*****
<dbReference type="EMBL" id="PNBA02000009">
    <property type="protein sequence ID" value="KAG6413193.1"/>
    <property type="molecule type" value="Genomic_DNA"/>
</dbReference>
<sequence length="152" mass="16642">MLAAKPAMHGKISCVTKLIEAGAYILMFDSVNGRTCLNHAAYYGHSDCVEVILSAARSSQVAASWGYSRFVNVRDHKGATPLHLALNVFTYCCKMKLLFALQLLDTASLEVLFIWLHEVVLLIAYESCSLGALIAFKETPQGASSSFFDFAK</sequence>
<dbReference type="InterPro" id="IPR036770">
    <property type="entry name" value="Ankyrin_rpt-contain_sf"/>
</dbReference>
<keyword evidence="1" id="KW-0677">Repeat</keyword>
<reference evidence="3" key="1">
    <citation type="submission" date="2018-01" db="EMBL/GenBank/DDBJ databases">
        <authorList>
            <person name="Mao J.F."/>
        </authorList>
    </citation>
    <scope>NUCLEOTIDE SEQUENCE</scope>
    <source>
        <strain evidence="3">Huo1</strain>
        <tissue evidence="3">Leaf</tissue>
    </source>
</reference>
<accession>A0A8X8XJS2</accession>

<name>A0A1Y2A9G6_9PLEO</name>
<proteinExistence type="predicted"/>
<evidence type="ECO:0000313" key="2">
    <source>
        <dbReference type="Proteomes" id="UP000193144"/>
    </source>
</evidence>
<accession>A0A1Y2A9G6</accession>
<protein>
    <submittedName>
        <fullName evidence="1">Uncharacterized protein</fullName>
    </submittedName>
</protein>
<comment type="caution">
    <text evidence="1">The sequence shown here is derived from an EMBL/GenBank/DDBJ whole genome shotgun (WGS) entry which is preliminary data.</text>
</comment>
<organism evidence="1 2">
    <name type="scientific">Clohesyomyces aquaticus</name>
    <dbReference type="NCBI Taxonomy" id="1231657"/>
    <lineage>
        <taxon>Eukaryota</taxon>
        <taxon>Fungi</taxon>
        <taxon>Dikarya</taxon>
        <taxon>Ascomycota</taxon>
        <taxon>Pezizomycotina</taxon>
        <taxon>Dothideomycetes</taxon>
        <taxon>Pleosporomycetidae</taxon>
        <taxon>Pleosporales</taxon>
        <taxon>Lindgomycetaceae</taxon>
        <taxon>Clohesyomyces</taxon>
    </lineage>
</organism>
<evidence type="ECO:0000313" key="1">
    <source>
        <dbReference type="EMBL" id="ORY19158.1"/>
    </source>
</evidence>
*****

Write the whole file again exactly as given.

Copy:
<dbReference type="EMBL" id="PNBA02000009">
    <property type="protein sequence ID" value="KAG6413193.1"/>
    <property type="molecule type" value="Genomic_DNA"/>
</dbReference>
<sequence length="152" mass="16642">MLAAKPAMHGKISCVTKLIEAGAYILMFDSVNGRTCLNHAAYYGHSDCVEVILSAARSSQVAASWGYSRFVNVRDHKGATPLHLALNVFTYCCKMKLLFALQLLDTASLEVLFIWLHEVVLLIAYESCSLGALIAFKETPQGASSSFFDFAK</sequence>
<dbReference type="InterPro" id="IPR036770">
    <property type="entry name" value="Ankyrin_rpt-contain_sf"/>
</dbReference>
<keyword evidence="1" id="KW-0677">Repeat</keyword>
<reference evidence="3" key="1">
    <citation type="submission" date="2018-01" db="EMBL/GenBank/DDBJ databases">
        <authorList>
            <person name="Mao J.F."/>
        </authorList>
    </citation>
    <scope>NUCLEOTIDE SEQUENCE</scope>
    <source>
        <strain evidence="3">Huo1</strain>
        <tissue evidence="3">Leaf</tissue>
    </source>
</reference>
<accession>A0A8X8XJS2</accession>

<name>A0A1Y2A9G6_9PLEO</name>
<proteinExistence type="predicted"/>
<evidence type="ECO:0000313" key="2">
    <source>
        <dbReference type="Proteomes" id="UP000193144"/>
    </source>
</evidence>
<accession>A0A1Y2A9G6</accession>
<protein>
    <submittedName>
        <fullName evidence="1">Uncharacterized protein</fullName>
    </submittedName>
</protein>
<comment type="caution">
    <text evidence="1">The sequence shown here is derived from an EMBL/GenBank/DDBJ whole genome shotgun (WGS) entry which is preliminary data.</text>
</comment>
<organism evidence="1 2">
    <name type="scientific">Clohesyomyces aquaticus</name>
    <dbReference type="NCBI Taxonomy" id="1231657"/>
    <lineage>
        <taxon>Eukaryota</taxon>
        <taxon>Fungi</taxon>
        <taxon>Dikarya</taxon>
        <taxon>Ascomycota</taxon>
        <taxon>Pezizomycotina</taxon>
        <taxon>Dothideomycetes</taxon>
        <taxon>Pleosporomycetidae</taxon>
        <taxon>Pleosporales</taxon>
        <taxon>Lindgomycetaceae</taxon>
        <taxon>Clohesyomyces</taxon>
    </lineage>
</organism>
<evidence type="ECO:0000313" key="1">
    <source>
        <dbReference type="EMBL" id="ORY19158.1"/>
    </source>
</evidence>